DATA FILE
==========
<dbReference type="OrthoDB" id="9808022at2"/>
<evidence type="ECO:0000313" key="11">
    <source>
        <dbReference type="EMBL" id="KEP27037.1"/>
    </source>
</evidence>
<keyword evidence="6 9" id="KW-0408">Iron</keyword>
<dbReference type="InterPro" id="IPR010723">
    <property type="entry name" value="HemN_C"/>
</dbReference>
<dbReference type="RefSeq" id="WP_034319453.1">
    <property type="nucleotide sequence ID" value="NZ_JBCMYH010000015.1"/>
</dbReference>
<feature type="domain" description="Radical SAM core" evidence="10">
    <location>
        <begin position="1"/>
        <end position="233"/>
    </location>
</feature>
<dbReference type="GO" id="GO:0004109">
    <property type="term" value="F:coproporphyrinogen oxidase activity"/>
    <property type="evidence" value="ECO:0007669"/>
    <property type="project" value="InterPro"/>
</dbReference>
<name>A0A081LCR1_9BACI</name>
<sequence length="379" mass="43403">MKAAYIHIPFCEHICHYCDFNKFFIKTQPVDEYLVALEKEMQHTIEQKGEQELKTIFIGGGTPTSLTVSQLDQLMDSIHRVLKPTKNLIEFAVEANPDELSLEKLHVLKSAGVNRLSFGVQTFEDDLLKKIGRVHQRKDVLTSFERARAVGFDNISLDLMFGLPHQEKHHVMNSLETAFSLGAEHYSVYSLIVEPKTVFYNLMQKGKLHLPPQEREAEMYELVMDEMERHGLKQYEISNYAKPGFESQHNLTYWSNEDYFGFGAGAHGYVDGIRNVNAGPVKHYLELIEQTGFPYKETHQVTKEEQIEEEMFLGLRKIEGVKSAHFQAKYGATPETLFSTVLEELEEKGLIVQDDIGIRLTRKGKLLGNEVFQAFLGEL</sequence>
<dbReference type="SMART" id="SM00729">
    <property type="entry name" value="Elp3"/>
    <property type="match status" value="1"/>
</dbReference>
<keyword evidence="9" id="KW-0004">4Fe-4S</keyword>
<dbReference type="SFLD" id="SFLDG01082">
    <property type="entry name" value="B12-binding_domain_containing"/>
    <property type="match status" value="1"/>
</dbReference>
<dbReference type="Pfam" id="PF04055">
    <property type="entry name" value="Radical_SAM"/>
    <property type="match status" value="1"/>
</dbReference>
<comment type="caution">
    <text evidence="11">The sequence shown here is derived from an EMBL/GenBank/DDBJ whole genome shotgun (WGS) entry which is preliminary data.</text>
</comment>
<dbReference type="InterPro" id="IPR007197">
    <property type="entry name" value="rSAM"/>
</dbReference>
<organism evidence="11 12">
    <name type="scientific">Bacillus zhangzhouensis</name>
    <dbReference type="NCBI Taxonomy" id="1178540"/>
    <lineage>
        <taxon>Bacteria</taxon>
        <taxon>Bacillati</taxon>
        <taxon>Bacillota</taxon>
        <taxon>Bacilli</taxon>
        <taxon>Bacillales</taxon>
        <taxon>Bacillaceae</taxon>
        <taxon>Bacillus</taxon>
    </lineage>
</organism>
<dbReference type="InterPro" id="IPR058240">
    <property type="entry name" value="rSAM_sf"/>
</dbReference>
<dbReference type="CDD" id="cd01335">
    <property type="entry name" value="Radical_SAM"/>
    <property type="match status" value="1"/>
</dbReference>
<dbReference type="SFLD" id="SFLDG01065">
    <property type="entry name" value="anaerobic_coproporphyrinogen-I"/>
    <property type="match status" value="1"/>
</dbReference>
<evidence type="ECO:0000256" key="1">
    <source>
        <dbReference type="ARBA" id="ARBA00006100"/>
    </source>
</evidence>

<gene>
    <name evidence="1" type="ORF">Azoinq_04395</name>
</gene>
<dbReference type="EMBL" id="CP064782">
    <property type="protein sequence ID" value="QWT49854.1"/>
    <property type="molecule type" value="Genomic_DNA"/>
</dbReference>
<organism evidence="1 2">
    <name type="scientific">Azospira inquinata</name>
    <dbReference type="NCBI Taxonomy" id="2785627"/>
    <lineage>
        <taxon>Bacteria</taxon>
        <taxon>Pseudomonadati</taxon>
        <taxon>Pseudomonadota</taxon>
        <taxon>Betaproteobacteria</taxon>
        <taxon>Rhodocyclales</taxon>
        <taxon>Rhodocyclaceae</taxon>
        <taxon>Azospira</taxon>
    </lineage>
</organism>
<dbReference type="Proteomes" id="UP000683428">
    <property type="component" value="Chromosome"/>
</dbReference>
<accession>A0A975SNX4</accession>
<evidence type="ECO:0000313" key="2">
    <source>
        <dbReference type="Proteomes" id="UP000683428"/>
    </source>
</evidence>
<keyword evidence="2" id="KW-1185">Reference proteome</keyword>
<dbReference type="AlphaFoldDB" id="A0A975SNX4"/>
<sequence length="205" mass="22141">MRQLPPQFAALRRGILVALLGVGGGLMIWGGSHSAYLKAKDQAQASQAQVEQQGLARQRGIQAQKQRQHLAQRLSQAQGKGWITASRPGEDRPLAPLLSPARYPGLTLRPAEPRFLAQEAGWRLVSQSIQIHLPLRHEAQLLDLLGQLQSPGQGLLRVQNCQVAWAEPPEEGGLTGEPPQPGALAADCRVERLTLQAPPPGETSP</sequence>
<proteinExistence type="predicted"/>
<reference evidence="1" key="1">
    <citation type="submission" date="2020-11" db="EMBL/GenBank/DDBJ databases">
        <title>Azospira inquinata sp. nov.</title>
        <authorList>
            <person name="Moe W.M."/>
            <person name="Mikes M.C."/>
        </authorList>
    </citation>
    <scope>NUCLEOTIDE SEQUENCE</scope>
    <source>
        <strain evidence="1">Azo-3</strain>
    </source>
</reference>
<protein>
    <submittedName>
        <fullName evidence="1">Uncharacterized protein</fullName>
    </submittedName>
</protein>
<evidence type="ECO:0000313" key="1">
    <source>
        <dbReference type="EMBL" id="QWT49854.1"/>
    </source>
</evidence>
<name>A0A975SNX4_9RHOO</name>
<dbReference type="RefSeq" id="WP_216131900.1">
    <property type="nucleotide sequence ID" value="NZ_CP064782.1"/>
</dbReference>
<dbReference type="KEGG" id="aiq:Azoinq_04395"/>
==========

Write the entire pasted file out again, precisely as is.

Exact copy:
<dbReference type="OrthoDB" id="9808022at2"/>
<evidence type="ECO:0000313" key="11">
    <source>
        <dbReference type="EMBL" id="KEP27037.1"/>
    </source>
</evidence>
<keyword evidence="6 9" id="KW-0408">Iron</keyword>
<dbReference type="InterPro" id="IPR010723">
    <property type="entry name" value="HemN_C"/>
</dbReference>
<dbReference type="RefSeq" id="WP_034319453.1">
    <property type="nucleotide sequence ID" value="NZ_JBCMYH010000015.1"/>
</dbReference>
<feature type="domain" description="Radical SAM core" evidence="10">
    <location>
        <begin position="1"/>
        <end position="233"/>
    </location>
</feature>
<dbReference type="GO" id="GO:0004109">
    <property type="term" value="F:coproporphyrinogen oxidase activity"/>
    <property type="evidence" value="ECO:0007669"/>
    <property type="project" value="InterPro"/>
</dbReference>
<name>A0A081LCR1_9BACI</name>
<sequence length="379" mass="43403">MKAAYIHIPFCEHICHYCDFNKFFIKTQPVDEYLVALEKEMQHTIEQKGEQELKTIFIGGGTPTSLTVSQLDQLMDSIHRVLKPTKNLIEFAVEANPDELSLEKLHVLKSAGVNRLSFGVQTFEDDLLKKIGRVHQRKDVLTSFERARAVGFDNISLDLMFGLPHQEKHHVMNSLETAFSLGAEHYSVYSLIVEPKTVFYNLMQKGKLHLPPQEREAEMYELVMDEMERHGLKQYEISNYAKPGFESQHNLTYWSNEDYFGFGAGAHGYVDGIRNVNAGPVKHYLELIEQTGFPYKETHQVTKEEQIEEEMFLGLRKIEGVKSAHFQAKYGATPETLFSTVLEELEEKGLIVQDDIGIRLTRKGKLLGNEVFQAFLGEL</sequence>
<dbReference type="SMART" id="SM00729">
    <property type="entry name" value="Elp3"/>
    <property type="match status" value="1"/>
</dbReference>
<keyword evidence="9" id="KW-0004">4Fe-4S</keyword>
<dbReference type="SFLD" id="SFLDG01082">
    <property type="entry name" value="B12-binding_domain_containing"/>
    <property type="match status" value="1"/>
</dbReference>
<dbReference type="Pfam" id="PF04055">
    <property type="entry name" value="Radical_SAM"/>
    <property type="match status" value="1"/>
</dbReference>
<comment type="caution">
    <text evidence="11">The sequence shown here is derived from an EMBL/GenBank/DDBJ whole genome shotgun (WGS) entry which is preliminary data.</text>
</comment>
<dbReference type="InterPro" id="IPR007197">
    <property type="entry name" value="rSAM"/>
</dbReference>
<organism evidence="11 12">
    <name type="scientific">Bacillus zhangzhouensis</name>
    <dbReference type="NCBI Taxonomy" id="1178540"/>
    <lineage>
        <taxon>Bacteria</taxon>
        <taxon>Bacillati</taxon>
        <taxon>Bacillota</taxon>
        <taxon>Bacilli</taxon>
        <taxon>Bacillales</taxon>
        <taxon>Bacillaceae</taxon>
        <taxon>Bacillus</taxon>
    </lineage>
</organism>
<dbReference type="InterPro" id="IPR058240">
    <property type="entry name" value="rSAM_sf"/>
</dbReference>
<dbReference type="CDD" id="cd01335">
    <property type="entry name" value="Radical_SAM"/>
    <property type="match status" value="1"/>
</dbReference>
<dbReference type="SFLD" id="SFLDG01065">
    <property type="entry name" value="anaerobic_coproporphyrinogen-I"/>
    <property type="match status" value="1"/>
</dbReference>
<evidence type="ECO:0000256" key="1">
    <source>
        <dbReference type="ARBA" id="ARBA00006100"/>
    </source>
</evidence>

<gene>
    <name evidence="1" type="ORF">Azoinq_04395</name>
</gene>
<dbReference type="EMBL" id="CP064782">
    <property type="protein sequence ID" value="QWT49854.1"/>
    <property type="molecule type" value="Genomic_DNA"/>
</dbReference>
<organism evidence="1 2">
    <name type="scientific">Azospira inquinata</name>
    <dbReference type="NCBI Taxonomy" id="2785627"/>
    <lineage>
        <taxon>Bacteria</taxon>
        <taxon>Pseudomonadati</taxon>
        <taxon>Pseudomonadota</taxon>
        <taxon>Betaproteobacteria</taxon>
        <taxon>Rhodocyclales</taxon>
        <taxon>Rhodocyclaceae</taxon>
        <taxon>Azospira</taxon>
    </lineage>
</organism>
<dbReference type="Proteomes" id="UP000683428">
    <property type="component" value="Chromosome"/>
</dbReference>
<accession>A0A975SNX4</accession>
<evidence type="ECO:0000313" key="2">
    <source>
        <dbReference type="Proteomes" id="UP000683428"/>
    </source>
</evidence>
<keyword evidence="2" id="KW-1185">Reference proteome</keyword>
<dbReference type="AlphaFoldDB" id="A0A975SNX4"/>
<sequence length="205" mass="22141">MRQLPPQFAALRRGILVALLGVGGGLMIWGGSHSAYLKAKDQAQASQAQVEQQGLARQRGIQAQKQRQHLAQRLSQAQGKGWITASRPGEDRPLAPLLSPARYPGLTLRPAEPRFLAQEAGWRLVSQSIQIHLPLRHEAQLLDLLGQLQSPGQGLLRVQNCQVAWAEPPEEGGLTGEPPQPGALAADCRVERLTLQAPPPGETSP</sequence>
<proteinExistence type="predicted"/>
<reference evidence="1" key="1">
    <citation type="submission" date="2020-11" db="EMBL/GenBank/DDBJ databases">
        <title>Azospira inquinata sp. nov.</title>
        <authorList>
            <person name="Moe W.M."/>
            <person name="Mikes M.C."/>
        </authorList>
    </citation>
    <scope>NUCLEOTIDE SEQUENCE</scope>
    <source>
        <strain evidence="1">Azo-3</strain>
    </source>
</reference>
<protein>
    <submittedName>
        <fullName evidence="1">Uncharacterized protein</fullName>
    </submittedName>
</protein>
<evidence type="ECO:0000313" key="1">
    <source>
        <dbReference type="EMBL" id="QWT49854.1"/>
    </source>
</evidence>
<name>A0A975SNX4_9RHOO</name>
<dbReference type="RefSeq" id="WP_216131900.1">
    <property type="nucleotide sequence ID" value="NZ_CP064782.1"/>
</dbReference>
<dbReference type="KEGG" id="aiq:Azoinq_04395"/>